And yet The Cosby Show itself has become a casualty of both proven and alleged horrific crimes of Bill Cosby. After the star’s initial April guilty verdict this year, Bounce TV was the last network to pull reruns of series, following streaming site Hulu, TV Land, and Aspire. And the impact has been immeasurable. Geoffrey Owens, who played Elvin, the at times comically chauvinistic husband of Sandra, has experienced the collateral damage first hand. The 57-year-old went viral after he was publicly job-shamed as photos appeared of him bagging groceries at Trader Joe’s.
But Owens would not have had to make such a move for his family if it weren’t for Cosby’s mounting legal troubles, which essentially stopped all royalty checks from the lucrative series (to date The Cosby Show has earned $1.5 billion in syndication money). “Yes, it impacted me financially,” Owens told People with public outcry of support growing to deafening levels as acting gigs started rolling in for the veteran thespian, including a series regular role in Tyler Perry’s OWN soap opera The Haves and the Have Nots. “At the time the show was pulled, that did make a difference in our income.”
And yet this is more than just about a check. While it may be tempting in retrospect to criticize The Cosby Show as a respectability politics showcase that seemed too much on the nose with its portrayal of a financially well-off, married obstetrics/gynecology doctor and successful lawyer, it meant the world to black folks who rarely saw themselves shown in such an empowering, positive light.
For Malcolm-Jamal Warner, who has become an omnipresent television fixture since his Cosby Show days (the 48-year-old is today a regular on the Fox medical drama The Residence), he balks at the notion of Bill Cosby’s criminal behavior ruining the legacy of the celebrated show. “I thought that when we all left the show we left with our heads held up high,” he recently told me when asked how he wants The Cosby Show to be remembered. “I’m really proud of the work that we have done.”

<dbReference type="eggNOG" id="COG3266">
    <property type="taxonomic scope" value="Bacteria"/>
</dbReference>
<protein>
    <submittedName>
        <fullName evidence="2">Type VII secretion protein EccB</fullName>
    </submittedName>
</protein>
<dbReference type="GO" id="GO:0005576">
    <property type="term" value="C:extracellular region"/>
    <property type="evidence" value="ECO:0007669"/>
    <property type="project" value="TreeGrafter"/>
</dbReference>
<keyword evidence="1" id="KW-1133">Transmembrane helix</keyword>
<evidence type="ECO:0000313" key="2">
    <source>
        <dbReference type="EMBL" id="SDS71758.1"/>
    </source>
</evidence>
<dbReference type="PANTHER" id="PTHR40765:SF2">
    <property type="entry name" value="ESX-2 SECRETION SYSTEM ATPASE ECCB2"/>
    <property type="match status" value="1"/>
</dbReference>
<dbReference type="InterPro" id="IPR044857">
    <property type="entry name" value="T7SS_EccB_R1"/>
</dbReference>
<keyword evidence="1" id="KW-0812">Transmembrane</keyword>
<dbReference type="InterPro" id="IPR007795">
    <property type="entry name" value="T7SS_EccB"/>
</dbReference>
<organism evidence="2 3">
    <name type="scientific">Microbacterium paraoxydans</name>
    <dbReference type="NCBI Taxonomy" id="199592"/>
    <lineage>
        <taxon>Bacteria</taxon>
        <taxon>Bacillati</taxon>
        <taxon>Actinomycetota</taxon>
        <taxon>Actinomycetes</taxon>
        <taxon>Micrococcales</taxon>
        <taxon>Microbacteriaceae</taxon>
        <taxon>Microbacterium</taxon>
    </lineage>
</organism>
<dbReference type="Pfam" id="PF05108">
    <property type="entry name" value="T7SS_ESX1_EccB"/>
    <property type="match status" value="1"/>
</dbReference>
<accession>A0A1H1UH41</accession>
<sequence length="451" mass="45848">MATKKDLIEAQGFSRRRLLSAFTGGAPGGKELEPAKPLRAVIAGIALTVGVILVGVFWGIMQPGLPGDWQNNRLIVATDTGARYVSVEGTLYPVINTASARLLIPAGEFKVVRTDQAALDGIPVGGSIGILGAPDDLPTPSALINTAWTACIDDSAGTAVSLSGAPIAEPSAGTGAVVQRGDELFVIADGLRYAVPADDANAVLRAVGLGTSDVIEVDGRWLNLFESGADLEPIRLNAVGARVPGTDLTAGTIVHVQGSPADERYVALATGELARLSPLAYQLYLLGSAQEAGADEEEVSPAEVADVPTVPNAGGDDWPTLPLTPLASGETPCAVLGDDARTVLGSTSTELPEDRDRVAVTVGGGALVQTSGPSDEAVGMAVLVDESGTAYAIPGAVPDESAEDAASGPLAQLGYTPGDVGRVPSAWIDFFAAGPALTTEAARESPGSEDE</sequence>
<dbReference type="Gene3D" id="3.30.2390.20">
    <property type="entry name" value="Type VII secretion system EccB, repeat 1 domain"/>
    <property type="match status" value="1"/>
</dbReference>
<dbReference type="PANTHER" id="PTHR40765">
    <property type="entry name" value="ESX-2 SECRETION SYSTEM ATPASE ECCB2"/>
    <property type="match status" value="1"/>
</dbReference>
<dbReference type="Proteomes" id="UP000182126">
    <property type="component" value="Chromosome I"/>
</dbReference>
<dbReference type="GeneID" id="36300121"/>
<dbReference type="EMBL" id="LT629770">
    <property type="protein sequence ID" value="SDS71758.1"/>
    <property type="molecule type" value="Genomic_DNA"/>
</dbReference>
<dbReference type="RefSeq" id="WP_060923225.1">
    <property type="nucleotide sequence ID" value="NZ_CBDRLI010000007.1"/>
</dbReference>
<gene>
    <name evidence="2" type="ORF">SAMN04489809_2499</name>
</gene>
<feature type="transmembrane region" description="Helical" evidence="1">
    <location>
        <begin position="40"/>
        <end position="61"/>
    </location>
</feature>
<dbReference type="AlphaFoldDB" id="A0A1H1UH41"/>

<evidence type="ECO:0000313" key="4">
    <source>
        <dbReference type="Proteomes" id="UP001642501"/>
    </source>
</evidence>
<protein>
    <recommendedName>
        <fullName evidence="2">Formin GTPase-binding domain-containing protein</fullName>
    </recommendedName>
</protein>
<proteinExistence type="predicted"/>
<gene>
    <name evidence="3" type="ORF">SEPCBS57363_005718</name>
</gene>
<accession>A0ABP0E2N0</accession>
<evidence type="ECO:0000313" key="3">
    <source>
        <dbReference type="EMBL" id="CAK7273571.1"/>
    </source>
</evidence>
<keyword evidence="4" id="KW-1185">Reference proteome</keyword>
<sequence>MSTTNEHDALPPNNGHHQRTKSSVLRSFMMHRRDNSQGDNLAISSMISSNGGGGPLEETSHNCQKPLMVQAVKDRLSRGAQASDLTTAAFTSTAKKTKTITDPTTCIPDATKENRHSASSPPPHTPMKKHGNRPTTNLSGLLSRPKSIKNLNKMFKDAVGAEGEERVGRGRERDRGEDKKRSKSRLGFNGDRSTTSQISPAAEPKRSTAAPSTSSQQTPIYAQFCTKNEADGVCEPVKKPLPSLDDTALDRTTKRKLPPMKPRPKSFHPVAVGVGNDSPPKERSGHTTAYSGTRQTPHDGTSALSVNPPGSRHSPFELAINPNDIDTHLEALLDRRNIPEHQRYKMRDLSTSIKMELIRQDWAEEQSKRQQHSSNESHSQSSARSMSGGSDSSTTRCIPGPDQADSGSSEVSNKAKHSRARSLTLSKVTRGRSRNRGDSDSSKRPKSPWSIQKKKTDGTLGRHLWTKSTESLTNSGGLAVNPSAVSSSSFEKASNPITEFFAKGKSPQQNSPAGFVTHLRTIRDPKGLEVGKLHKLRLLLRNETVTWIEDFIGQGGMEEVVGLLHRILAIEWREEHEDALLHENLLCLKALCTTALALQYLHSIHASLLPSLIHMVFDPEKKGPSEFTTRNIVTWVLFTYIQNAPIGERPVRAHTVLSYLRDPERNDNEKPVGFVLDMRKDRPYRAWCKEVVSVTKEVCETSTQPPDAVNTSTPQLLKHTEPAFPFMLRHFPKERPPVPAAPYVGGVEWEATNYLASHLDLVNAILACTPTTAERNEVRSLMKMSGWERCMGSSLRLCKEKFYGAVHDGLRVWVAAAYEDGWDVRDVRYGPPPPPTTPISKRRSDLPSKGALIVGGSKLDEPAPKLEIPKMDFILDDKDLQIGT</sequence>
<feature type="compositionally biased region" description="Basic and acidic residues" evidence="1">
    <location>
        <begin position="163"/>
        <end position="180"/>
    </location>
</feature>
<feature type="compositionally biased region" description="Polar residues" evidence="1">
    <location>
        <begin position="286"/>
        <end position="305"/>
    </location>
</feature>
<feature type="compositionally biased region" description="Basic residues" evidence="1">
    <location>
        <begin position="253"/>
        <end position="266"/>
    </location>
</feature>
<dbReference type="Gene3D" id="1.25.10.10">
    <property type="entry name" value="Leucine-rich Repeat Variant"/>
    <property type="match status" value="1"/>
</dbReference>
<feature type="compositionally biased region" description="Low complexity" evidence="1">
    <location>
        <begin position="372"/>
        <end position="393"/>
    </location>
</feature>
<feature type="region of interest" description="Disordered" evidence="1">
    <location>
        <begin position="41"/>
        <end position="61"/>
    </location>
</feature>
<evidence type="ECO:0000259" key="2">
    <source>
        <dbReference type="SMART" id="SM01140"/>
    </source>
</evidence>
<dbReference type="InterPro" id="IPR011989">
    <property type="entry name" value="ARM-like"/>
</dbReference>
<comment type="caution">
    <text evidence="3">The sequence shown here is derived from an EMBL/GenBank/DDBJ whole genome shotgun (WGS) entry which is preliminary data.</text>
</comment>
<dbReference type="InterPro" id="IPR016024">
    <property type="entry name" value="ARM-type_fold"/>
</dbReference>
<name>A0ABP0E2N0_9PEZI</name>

And why wouldn’t Warner and his Cosby family be proud? His Gordon Gartrell episode--purple, terrible, asymmetrical shirt and all--remains one of TV’s absurdly funniest moments; a brilliant exercise in comic timing. Denise’s early slacker exploits on the Cosby spinoff A Different World made college life at historically black institutions seem like coolest experience in the world. From the laugh-inducing back and forth banter between Rudy and Bud and a no-nonsense Clair putting Elvin in his knuckle dragging place to a drunk Vanessa getting busted, The Cosby Show remains a powerful and influential pop culture statement.
The once glowing, peerless legacy of Bill Cosby has been decimated, yet another reminder that powerful heroes are more than capable of giving in to their darkest of impulses. There will be no redemption tours for the phony, family-friendly icon. The women whose lives he has destroyed deserve better.
And so do the men and women of The Cosby Show.
Photo by: Frank Carroll/NBCU Photo Bank